The Marvel Cinematic Universe's first three phases were an origin of sorts to the many worlds in this franchise and the character that would inhabit them. But now that the foundations have been set and certain characters have reached a veteran status regarding how long they've been in the role, Phase Four has promised expansive tales. From Eternals to Doctor Strange in the Multiverse of Madness, the many shows and films have shown distinct styles in tone, cinematography and director vision. But despite this uniqueness, Phase Four's core theme is similar to the Fast & Furious series.
Since the first film, the Fast & Furious franchise has always used the theme of family to push the series forward; whether a friend or an enemy, the characters in these films have extended an opportunity for anyone to be accepted and join Dom Torretto's found family. While the MCU hasn't totally borrowed this practice, it's shown in its own way the importance of family. The first example of this, WandaVision, made family the backbone as Wanda Maximoff created a world and family to make up for the one taken from her. However, Black Widow represented the idea of found families and how, even though they aren't perfect, they are important nonetheless.
While family often gets tied to the concept of togetherness and acceptance, the MCU has also shown how familial bonds could break down over time and forge something even stronger. That was best showcased in Eternals when Ikaris betrayed his family, but Sersi learned to forgive and take responsibility. Sprite was even given a chance to be human and was still accepted by those she lived with for centuries. And while that film's connections to the larger MCU aren't known, those themes of familial forgiveness may be seen again in the future with other characters.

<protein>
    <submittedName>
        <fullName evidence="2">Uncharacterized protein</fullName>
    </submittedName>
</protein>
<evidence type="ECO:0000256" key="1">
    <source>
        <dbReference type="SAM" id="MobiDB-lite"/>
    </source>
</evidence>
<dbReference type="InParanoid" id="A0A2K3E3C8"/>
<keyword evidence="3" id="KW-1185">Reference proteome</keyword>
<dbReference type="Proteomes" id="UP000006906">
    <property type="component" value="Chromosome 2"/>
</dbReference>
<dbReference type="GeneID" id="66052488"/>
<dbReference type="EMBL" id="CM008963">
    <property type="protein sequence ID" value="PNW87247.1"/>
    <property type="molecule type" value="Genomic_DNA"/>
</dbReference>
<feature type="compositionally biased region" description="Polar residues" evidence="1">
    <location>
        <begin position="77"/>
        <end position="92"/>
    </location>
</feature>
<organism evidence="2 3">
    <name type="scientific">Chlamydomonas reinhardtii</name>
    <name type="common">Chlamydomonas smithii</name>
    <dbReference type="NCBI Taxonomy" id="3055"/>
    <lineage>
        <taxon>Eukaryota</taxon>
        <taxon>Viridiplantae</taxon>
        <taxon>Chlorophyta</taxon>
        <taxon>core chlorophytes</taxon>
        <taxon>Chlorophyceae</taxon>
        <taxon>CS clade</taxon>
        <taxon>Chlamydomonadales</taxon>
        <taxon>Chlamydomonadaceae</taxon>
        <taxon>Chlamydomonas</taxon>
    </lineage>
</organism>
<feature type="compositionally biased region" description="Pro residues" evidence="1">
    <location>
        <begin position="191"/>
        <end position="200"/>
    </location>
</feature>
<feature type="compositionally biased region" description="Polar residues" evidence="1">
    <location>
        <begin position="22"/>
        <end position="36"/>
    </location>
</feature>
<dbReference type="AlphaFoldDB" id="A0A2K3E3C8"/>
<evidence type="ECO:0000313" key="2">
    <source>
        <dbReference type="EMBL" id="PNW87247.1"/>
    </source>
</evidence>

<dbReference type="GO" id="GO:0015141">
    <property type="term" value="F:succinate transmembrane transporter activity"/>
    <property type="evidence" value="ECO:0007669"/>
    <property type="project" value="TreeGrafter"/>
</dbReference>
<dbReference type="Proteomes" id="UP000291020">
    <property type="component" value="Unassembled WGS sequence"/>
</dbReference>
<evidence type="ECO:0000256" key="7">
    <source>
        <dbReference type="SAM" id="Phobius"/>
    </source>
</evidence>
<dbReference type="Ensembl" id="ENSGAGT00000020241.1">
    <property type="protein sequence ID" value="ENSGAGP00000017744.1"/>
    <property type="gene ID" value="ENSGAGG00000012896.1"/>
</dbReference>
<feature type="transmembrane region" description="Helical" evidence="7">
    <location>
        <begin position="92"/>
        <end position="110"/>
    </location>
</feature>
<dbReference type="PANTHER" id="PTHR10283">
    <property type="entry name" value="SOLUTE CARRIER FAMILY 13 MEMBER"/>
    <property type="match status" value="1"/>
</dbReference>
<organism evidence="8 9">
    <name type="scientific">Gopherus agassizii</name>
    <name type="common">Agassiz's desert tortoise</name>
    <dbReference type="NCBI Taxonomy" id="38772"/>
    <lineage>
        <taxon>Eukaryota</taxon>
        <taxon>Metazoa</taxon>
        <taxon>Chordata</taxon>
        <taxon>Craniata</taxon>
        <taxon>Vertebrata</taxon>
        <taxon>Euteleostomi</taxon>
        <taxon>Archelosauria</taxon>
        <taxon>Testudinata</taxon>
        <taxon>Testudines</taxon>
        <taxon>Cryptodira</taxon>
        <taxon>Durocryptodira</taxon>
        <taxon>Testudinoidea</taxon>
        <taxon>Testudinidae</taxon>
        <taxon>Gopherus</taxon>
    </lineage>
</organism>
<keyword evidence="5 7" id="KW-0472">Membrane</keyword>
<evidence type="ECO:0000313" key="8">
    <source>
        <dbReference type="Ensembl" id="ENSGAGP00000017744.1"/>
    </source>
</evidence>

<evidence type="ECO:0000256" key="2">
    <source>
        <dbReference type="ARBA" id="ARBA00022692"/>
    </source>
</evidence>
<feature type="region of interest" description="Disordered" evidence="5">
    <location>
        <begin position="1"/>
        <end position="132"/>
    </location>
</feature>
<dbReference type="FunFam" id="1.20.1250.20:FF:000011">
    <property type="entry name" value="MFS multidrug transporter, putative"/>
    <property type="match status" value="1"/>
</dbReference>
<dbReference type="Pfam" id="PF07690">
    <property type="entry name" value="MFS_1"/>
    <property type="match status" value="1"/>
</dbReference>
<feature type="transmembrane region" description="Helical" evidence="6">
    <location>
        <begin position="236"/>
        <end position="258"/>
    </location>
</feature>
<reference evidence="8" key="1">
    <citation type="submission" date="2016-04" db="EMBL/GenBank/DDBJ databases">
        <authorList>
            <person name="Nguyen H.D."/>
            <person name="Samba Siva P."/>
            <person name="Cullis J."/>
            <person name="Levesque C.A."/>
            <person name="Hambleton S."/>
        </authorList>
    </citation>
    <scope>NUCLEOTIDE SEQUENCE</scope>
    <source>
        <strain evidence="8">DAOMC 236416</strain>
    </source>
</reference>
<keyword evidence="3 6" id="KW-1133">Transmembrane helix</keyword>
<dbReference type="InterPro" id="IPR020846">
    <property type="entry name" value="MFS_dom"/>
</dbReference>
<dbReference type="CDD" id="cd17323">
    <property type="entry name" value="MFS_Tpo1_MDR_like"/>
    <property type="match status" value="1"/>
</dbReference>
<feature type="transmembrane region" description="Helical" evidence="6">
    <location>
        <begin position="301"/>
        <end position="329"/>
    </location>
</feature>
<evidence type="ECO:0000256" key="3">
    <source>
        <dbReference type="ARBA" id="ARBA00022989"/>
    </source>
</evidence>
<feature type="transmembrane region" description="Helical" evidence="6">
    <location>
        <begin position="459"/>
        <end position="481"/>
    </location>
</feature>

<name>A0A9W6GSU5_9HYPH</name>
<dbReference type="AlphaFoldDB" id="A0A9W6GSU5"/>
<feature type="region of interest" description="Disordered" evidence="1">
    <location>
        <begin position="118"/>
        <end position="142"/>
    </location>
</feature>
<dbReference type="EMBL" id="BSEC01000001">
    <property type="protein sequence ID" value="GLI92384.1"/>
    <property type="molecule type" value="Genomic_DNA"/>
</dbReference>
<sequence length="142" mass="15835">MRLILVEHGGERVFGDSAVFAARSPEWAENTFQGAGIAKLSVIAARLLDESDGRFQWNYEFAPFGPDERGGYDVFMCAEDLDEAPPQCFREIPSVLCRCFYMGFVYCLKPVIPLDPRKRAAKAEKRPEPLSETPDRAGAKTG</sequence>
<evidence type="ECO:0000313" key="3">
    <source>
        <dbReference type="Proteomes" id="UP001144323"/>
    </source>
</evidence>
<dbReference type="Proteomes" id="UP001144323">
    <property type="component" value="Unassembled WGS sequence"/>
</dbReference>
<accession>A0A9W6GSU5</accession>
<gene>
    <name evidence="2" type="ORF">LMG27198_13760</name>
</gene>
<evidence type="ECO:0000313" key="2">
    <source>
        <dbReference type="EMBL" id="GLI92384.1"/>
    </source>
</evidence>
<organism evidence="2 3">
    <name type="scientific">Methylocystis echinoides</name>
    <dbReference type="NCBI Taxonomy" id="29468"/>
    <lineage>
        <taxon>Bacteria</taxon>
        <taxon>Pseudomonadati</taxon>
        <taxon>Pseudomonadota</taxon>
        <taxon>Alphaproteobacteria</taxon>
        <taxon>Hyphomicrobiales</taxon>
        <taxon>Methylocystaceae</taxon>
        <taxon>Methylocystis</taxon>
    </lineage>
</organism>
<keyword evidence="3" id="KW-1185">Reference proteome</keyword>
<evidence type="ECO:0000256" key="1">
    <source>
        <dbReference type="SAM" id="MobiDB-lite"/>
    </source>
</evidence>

Found families have also become incredibly important since The Guardians of the Galaxy first introduced the idea. For example, in Hawkeye, Kate Bishop found that she was all alone when her mother ventured into criminal activity. But Clint, who was trying to be there for his own family, took her in and accepted her as a friend. Friendships turned family also appeared in Loki and Shang-Chi and the Legend of the Ten Rings, where the property's heroes had to find a semblance of acceptance with those that didn't raise them.
Part of what has made the concept of family so important in this phase of the MCU was because it actively contradicted what got loosely implied in the earlier phases. While each hero had a support system through their friends, they almost always had to handle the final threat on their own. But in this phase, each hero has taken on the enemy with people they trusted. A great example of this was the three Peters in Spider-Man: No Way Home, who proved that no one person should shoulder the rigors of the world alone.
The newest phase of the MCU has continued to show its expansive worlds through its new and colorful heroes. But unlike what came before, its protagonists have displayed a greater capacity for teamwork. It's an important lesson for people to follow, as it's so easy to divide. While the Fast & Furious films helped introduce the concept of a family being everything, the MCU took it a step further and proved that a hero is nothing without a family to lean on.